Hermia & Helena Review

Hermia & Helena is a meandering, but rewarding, diasporic wander through the lives of two female friends, Carmen (María Villar) and Camila (Agustina Muñoz), as they spend time between Buenos Aires, their home, and New York, where they have both separately partaken in a literary fellowship. Carmen is soon to leave the Big Apple, with Camila set to take her place, to take time working on her translation of “A Midsummer Night’s Dream”: hence the title.

The film plays very loose, with the director, Matías Piñeiro, sending his camera freely gliding between the two locations, while never fearing to pause for minutes on end as static conversations take place. The film comes across, at times, as being improvised. Both conversational poles – rat-a-tat-tat Spanish language get-togethers between friends, on the one hand, and awkward encounters between strangers, on the other – have a breezy, and well performed, naturalism to them and avoid conventional Hollywood signposting.

This is very much a case of reciprocal satisfaction and one must commit to start reaping the rewards. Piñeiro rarely lays it out for the viewer, and instead leaves us to work things out on our own. I feel I went with the film, in that regard, though I may have got more from it had I been more familiar “A Midsummer Night’s Dream”. There was a recurring theme of gifts that I am yet to get my head around, and Shakespeare may hold some clues to that end.

There are echoes of Alex Ross Perry (Listen Up Philp) in the film’s awkward jazzy wanderings. Scott Joplin accompanies many of the film’s scenes and the New York-ness is captured in the busy sound design, which first plays outs in a reference to Coppola’s The Conversation. Piñeiro and his cinematographer, Fernando Lockett, place the camera far above their subject, steadily following them across the park from a nearby rooftop. Interestingly, the camera is just as confident to lead as it is to follow, and Piñeiro guides our eye very naturally when the drama requires it.

It’s an interesting blend of styles, and Piñeiro’s filmic references develop into full-blown formal experimentation. He superimposes images and annotated text from Camila’s notepad over scenes and has the play’s dialogue whispered in both Shakespeare’s English and Camila’s Spanish. The superimpositions become a really novel way of capturing the central duo’s thoughts and dreams. We even leave the main film for a couple of minutes as we watch a short directed by one of the film’s many interesting, and often unexplained, peripheral characters.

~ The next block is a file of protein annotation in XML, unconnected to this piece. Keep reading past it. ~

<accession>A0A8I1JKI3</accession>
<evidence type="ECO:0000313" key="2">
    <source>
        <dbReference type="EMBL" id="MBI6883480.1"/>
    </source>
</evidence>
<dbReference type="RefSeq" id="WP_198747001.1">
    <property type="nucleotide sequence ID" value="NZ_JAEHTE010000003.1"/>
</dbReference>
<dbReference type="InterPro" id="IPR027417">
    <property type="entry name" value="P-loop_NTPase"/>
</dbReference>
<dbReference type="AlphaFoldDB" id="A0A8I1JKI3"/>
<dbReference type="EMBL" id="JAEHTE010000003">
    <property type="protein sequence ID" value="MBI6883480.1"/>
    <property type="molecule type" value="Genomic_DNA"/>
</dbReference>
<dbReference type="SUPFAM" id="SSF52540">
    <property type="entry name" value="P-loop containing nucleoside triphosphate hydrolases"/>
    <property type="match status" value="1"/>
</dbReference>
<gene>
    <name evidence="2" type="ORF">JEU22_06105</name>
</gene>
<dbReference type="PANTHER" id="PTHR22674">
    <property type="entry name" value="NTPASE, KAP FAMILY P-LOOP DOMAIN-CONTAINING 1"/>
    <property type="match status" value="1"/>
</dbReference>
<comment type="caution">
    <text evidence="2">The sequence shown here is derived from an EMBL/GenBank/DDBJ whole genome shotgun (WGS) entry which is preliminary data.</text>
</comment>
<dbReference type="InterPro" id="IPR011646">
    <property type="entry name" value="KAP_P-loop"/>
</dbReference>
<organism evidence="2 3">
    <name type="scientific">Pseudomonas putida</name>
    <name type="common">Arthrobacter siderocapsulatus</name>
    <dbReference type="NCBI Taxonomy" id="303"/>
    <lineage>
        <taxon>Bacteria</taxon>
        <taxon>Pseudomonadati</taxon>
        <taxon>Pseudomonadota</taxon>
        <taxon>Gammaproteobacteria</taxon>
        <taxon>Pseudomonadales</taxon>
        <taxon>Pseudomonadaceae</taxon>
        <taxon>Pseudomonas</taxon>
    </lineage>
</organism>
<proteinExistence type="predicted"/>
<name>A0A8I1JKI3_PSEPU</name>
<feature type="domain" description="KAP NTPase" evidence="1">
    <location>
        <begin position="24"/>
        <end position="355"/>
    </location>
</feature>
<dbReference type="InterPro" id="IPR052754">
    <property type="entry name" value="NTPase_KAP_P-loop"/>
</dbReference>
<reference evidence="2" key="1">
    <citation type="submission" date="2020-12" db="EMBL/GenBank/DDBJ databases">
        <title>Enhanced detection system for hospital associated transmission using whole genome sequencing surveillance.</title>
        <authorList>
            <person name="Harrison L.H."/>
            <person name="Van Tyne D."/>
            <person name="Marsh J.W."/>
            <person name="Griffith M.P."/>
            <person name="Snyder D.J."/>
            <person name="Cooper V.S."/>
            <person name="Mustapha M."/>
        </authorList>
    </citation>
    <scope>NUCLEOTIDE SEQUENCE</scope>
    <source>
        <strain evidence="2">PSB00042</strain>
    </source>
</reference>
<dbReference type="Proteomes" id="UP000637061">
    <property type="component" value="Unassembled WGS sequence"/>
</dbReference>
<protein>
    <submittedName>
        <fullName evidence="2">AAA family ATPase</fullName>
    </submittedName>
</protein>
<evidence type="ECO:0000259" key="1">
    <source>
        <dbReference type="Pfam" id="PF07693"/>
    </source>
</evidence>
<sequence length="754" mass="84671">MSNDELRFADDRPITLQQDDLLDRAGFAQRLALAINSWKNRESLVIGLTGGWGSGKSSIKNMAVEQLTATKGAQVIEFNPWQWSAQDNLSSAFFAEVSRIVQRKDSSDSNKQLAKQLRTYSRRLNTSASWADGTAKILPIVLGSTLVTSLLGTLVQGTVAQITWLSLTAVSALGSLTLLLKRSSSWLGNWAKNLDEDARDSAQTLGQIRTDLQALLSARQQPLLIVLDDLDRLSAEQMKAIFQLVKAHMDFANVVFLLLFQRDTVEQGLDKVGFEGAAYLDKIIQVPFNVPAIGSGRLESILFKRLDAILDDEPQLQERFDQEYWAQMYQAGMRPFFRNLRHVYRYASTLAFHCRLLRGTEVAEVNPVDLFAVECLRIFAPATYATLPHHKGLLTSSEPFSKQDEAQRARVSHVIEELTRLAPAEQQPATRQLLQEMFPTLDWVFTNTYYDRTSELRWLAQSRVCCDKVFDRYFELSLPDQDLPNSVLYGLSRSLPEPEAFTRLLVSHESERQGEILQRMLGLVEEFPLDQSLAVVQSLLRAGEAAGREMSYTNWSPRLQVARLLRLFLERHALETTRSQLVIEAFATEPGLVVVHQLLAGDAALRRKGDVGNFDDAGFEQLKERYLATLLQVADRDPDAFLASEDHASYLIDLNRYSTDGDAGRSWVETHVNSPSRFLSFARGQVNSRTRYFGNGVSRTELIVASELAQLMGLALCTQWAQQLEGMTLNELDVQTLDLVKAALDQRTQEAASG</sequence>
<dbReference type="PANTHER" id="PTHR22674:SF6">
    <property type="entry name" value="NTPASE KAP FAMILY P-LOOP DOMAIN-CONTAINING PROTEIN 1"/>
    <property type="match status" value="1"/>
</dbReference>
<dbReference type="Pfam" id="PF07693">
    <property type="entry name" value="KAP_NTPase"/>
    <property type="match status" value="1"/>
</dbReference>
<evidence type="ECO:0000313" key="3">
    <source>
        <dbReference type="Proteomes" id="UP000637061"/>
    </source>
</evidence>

Despite the film’s New York-y feel, Piñeiro also never loses sight of his Argentinian pedigree. He captures a wonderful sense of people misplaced. In fact, he goes out of his way to misplace his audience as well. As the drama progresses, he begins to toy with the timeline, sending us back and forth across a busy 12-month period. It becomes somewhat difficult to keep track, to the point that I became unsure of which friend was which. But, that confusion seems intentional: we only see the final moments of Carmen’s time in NYC, but we get the feeling that Camila isn’t the only one who had a strange time there.

Hermia & Helena is an interesting beast. Piñeiro clearly has little time for conventional Hollywood filmmaking technique, and instead blends North American auteurship with European avant-garde-ism and his own blend of South American je ne sais quoi (or should I say no sé qué). While it doesn’t entirely hit the mark and rarely makes for the easiest of viewing experiences (even in a mere 87-minute portion), Piñeiro expresses himself with such fluid confidence that this seemingly unwieldy potion casts an intriguing spell.


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